Philosophical Grammar, Parts 1-2
Wittgenstein wrote this book during 1932-1934 - the period just before he began to dictate the Blue Book. In Part I he discusses the notions of "proposition," "sense," "language," "grammar"; what "saying something" is, what distinguishes signs form random marks or noises. Must we start with "primary" signs which need no explanation? In what sense have we a general concept of proposition or of language? The phrases "family of cases" and "family similarities," which the Investigations use, are here; and comparison brings out what is special in the later development. But although it is close to the Investigations at some points, and to the Philosophische Bemerkungen at others, the Philosophical Grammar is an independent work and discusses much that is not in either of them. It is Wittgenstein's fullest treatment of logic and mathematics in their connection with his later understanding of "proposition," "sign," and "system." In Part II he writes on logical inference and generality - criticizing views of Frege and Russell and earlier views of his own, developing his conception of "law of a series" and of " ... and so on"--Leading to his discussion of mathematics, which fills two fifths of the volume: the ideas of "foundations of mathematics," of cardinal numbers, of mathematical proof, and especially of inductive or recursive proofs (with reference to Skolem), which he treats to a depth and extent beyond anything he said of them elsewhere.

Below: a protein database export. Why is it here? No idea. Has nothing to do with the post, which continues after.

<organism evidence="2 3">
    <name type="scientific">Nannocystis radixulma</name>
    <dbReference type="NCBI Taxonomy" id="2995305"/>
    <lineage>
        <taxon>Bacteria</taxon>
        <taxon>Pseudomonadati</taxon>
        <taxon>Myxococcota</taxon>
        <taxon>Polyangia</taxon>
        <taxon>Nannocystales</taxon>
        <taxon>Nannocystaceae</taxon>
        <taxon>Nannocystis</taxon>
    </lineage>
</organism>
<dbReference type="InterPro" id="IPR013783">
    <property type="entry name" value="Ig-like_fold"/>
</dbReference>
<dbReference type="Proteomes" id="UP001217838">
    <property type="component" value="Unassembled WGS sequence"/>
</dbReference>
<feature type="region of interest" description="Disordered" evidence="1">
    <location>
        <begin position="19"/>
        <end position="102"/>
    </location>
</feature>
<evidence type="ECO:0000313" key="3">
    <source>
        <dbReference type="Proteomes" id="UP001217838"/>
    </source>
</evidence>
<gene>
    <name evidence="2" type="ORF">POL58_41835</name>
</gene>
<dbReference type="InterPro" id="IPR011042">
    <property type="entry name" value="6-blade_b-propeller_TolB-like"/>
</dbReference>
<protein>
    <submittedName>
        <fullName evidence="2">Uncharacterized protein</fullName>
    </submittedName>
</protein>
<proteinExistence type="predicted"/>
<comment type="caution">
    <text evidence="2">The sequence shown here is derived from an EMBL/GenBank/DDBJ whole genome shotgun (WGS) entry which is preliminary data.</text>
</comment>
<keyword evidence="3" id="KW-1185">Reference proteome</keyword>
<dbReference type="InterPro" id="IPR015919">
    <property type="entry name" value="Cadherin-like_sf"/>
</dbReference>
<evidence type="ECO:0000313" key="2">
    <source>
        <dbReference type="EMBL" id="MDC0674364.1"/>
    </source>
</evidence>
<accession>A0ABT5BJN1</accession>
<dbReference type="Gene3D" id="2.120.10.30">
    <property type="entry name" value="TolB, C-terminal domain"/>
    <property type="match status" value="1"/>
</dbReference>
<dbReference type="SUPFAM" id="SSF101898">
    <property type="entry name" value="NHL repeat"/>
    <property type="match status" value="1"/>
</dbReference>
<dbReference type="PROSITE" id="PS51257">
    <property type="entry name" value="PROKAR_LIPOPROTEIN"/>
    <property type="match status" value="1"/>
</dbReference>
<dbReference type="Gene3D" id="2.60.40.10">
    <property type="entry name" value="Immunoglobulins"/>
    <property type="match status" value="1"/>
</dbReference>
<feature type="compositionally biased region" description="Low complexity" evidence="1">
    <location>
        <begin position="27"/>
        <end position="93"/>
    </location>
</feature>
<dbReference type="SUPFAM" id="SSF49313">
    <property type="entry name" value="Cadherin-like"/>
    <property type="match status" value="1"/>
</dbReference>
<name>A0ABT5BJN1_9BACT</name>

What people are saying - Write a review
We haven't found any reviews in the usual places.
How can one talk about understanding and not under
Infinity in Mathematics 39 Generality in arithmetic
On set theory
The extensional conception of the real numbers
Kinds of irrational number t PF
Irregular infinite decimals
Note in Editing
Other editions - View all
able accordance actually already answer appears apples application arithmetic belongs calculus cardinal numbers certainly chess circle clear colour comes complete concept connection consists construction contains correct corresponds count course defined definition describe determine distinction doesn't drawing equation essential example existence expectation experience explanation expression face fact familiar feel follows further give given grammar hand happens holds imagine induction infinite instance isn't kind language length logical look mathematics matter mean meant method mind move nature object occur particular perhaps picture play position possible problem produce proof proposition proved question reality regard relation replace result rules seems sense sentence similar simply someone speak square stand step Suppose symbolism talk thing thought tion translation true understand wish word write written